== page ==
So what is my point? My point is that if you are focused on the gear, it is the last thing required to do some good. I have often said I could absolutely do the SWAT job with an 870 and a revolver. Hell, better men than me were doing it with those tools long before I ever joined. A poorly trained group with all the latest and greatest dookie would get slaughtered by the exceptionally trained group with less. An exception might be NVG, but the trained group only needs to get one of the gear queers, then battlefield pickup rules apply. Make no mistake, the advancements in gear have made the fighting man’s job far easier. We are lucky to have good Americans working on innovations that are unsurpassed when it comes to force protection and lethality. I love good gear and the people who make it.But perspective is important. First and foremost I need men who are willing to get after it. No matter the odds or outcome, they will do their job and fulfill their task and purpose. Secondly, I need men who take their training seriously. That includes being physically ready to carry that gear wherever it is required or stuff a bitch through some sheetrock and leave a cartoon cutout shape behind. It is a high level of performance with their own weapons, and anything that might be lying around. It is flawless execution of whatever TTP’s your team has selected.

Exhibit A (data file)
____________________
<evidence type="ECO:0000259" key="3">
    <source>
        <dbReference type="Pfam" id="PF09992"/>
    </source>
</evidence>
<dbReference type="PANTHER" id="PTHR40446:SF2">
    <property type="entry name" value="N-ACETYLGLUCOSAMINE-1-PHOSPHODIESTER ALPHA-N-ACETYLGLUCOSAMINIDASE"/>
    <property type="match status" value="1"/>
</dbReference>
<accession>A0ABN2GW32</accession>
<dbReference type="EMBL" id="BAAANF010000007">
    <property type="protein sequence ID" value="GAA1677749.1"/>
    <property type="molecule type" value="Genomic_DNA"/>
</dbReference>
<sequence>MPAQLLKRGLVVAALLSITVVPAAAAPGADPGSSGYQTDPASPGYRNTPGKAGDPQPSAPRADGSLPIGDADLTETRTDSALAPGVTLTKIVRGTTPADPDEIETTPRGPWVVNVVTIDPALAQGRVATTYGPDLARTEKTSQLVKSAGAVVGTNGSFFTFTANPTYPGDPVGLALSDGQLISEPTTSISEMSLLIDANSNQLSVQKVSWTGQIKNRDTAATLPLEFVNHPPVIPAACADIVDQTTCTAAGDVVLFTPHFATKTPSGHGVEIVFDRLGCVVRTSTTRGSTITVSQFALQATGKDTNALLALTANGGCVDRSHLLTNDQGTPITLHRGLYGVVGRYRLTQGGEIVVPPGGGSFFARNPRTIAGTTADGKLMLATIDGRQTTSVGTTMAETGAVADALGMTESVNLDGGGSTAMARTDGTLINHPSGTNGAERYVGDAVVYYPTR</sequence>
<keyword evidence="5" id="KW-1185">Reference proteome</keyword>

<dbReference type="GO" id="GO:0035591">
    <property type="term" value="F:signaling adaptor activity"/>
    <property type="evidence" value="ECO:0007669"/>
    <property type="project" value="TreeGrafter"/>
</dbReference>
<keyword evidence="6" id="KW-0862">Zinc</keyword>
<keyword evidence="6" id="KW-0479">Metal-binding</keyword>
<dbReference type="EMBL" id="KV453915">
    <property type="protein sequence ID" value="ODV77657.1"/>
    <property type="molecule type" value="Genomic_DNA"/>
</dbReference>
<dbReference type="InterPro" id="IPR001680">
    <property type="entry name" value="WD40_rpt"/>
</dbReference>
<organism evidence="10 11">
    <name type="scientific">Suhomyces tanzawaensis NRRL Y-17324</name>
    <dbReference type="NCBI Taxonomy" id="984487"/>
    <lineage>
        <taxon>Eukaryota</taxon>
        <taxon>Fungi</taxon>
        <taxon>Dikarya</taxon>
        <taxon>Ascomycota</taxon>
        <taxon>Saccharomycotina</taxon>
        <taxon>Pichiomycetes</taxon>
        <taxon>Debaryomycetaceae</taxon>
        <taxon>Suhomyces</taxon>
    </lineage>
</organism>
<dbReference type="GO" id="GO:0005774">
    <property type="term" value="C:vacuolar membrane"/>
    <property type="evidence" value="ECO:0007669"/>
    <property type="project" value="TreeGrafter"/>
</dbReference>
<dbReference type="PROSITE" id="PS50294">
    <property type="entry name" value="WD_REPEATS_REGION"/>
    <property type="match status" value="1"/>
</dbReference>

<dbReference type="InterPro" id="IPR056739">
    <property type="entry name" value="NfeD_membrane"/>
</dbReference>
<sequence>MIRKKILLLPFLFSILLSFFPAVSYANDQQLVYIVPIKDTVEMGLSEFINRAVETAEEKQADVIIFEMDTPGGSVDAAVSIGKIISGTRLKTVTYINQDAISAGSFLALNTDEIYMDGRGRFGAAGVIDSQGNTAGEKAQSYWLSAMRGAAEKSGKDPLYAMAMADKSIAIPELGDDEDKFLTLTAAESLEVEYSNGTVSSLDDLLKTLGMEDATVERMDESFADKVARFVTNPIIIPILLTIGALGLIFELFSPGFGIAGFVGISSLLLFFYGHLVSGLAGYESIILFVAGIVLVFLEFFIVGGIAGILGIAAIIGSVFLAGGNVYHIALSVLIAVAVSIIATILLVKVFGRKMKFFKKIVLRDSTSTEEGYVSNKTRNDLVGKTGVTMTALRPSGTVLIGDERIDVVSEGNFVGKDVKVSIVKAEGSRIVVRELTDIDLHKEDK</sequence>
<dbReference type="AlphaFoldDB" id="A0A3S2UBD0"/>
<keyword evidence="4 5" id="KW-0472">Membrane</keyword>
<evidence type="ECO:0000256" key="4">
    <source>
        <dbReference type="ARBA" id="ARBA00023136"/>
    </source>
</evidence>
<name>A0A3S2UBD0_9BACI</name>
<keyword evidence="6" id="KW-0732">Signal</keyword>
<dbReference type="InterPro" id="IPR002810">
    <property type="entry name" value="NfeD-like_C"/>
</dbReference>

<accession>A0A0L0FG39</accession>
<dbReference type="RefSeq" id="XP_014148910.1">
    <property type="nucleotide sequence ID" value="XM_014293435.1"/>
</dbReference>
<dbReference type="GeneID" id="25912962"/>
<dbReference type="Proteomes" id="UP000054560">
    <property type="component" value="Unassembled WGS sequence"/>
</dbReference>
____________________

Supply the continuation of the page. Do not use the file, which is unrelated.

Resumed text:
News flash – they all have ups and downs fellas, don’t get wrapped around the axle. Execute YOUR plan to perfection. And last, they need quality gear that will work in their given environment.
While there is a SHOT Show, there is no “PT, Training, Mindset Show.” If there was, I wonder how many would show up? My guess is very few, because they would be busy making FB posts about how the guys that are actually at THAT show, are still using Gen 1 RMR. Noobs…
Looking to do some training with Blowers? A list of classes is available on the Tap-Rack Tactical website. You can find specific course opportunities on the Upcoming Courses page, where you’ll see LE-only classes as well as the open ones (like his next pistol course, scheduled for March in Mooresboro, NC).